The second dig in July 2016 was carried out to determine the parameters and condition of the chapel, to bracket date the site, and to investigate ancillary features revealed by the surveys. A trench was placed across part of the nave, extending the previous year’s trenches, and another across the chancel.
The eastern wall foundations of the chancel were fully exposed and furthered our knowledge of the means of construction. A further pit in the nave, used for melting lead, was partially exposed. Samples were taken from the earth floor in the nave.
Beneath the chancel floor were found numerous animal bones, many with cut marks, which may have been from a midden and used to shore up the site during construction. An infant’s body had been placed between the nave and the chancel; it is believed this took place shortly after the chapel was destroyed, but before it was completely derelict. This may suggest that the site continued to be regarded as sacred for some time after its demolition.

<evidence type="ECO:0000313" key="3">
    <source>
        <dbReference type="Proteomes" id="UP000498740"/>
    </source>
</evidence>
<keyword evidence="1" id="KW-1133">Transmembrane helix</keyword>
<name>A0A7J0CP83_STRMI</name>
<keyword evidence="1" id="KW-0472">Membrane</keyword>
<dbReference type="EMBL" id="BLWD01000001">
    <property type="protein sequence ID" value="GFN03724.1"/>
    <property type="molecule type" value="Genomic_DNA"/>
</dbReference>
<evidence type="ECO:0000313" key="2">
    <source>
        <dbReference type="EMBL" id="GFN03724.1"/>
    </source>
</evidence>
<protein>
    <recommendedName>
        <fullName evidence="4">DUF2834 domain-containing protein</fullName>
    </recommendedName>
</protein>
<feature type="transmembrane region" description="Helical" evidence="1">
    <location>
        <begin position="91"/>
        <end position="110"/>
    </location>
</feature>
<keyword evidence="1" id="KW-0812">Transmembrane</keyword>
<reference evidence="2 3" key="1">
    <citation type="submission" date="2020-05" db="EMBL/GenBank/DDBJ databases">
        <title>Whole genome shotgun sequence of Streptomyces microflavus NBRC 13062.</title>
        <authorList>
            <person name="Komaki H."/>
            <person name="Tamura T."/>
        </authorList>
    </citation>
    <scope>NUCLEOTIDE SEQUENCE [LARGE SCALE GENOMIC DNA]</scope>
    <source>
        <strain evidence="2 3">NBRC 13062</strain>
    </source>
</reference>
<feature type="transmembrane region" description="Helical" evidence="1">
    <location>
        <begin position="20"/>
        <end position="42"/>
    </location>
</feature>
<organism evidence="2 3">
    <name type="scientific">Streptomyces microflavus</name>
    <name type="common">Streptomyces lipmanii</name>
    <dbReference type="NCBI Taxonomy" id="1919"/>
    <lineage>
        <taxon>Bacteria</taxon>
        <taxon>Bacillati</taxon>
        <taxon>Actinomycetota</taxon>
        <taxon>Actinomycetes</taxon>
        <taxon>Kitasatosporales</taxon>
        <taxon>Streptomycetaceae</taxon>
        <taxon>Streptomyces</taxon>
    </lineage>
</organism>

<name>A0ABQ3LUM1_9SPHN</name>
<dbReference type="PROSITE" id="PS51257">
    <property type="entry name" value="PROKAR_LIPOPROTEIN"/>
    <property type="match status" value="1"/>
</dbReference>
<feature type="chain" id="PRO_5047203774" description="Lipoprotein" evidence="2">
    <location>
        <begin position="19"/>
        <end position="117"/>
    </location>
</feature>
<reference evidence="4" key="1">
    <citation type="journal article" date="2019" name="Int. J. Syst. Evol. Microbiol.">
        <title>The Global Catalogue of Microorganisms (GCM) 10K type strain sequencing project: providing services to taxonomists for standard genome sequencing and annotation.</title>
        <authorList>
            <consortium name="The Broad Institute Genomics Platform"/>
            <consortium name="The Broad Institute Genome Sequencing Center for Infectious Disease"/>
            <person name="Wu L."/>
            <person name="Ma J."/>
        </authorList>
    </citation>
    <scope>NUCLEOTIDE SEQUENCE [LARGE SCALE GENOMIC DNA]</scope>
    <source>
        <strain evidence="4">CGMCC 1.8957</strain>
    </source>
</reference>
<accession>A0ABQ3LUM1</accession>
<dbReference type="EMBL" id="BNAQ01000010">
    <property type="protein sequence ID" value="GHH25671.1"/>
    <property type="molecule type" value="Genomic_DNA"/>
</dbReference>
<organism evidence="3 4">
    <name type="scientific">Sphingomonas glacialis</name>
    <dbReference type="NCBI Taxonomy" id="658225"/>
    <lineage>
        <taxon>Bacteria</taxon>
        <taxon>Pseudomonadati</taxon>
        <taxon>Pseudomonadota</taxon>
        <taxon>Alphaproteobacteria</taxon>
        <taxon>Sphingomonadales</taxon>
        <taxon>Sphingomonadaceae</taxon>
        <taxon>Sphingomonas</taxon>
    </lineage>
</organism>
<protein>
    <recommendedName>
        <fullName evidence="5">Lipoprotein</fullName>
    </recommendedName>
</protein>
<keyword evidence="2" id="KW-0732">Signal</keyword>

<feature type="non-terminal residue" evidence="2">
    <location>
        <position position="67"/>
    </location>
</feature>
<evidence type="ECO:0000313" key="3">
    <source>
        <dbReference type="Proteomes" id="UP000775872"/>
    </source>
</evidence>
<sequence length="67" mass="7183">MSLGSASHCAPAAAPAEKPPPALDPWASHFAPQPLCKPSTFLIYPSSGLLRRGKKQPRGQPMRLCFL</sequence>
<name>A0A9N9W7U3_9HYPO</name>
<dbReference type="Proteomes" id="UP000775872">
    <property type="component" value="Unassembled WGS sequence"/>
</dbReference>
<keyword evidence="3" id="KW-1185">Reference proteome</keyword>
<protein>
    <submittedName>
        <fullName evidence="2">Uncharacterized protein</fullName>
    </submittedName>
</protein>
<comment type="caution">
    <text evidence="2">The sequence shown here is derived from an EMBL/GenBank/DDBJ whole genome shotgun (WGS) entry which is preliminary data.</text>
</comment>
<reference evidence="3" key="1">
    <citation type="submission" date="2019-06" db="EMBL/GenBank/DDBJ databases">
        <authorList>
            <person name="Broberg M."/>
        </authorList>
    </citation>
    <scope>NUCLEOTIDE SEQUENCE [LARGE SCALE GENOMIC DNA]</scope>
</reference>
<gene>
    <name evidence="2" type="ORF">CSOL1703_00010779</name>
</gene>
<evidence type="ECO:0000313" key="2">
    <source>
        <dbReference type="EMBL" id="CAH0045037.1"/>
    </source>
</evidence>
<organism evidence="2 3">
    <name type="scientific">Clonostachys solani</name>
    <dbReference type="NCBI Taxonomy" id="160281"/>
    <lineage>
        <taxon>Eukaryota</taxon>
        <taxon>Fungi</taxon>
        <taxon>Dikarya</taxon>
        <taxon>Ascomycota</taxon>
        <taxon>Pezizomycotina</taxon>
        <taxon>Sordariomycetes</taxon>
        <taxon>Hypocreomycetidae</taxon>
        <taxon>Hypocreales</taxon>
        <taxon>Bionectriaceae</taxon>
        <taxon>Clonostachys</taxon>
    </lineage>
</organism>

Excavating the nave
The dig established that the structure was the ‘lost’ chapel and generated information on the construction and destruction of the building. Pottery sherds and three broken flints were found.
Reports and post-excavation results relating to the 2015 and 2016 digs from Mark Roberts at UCL are still pending.
See Stuart Gledhill’s Drone Flight below of the 2016 Dig: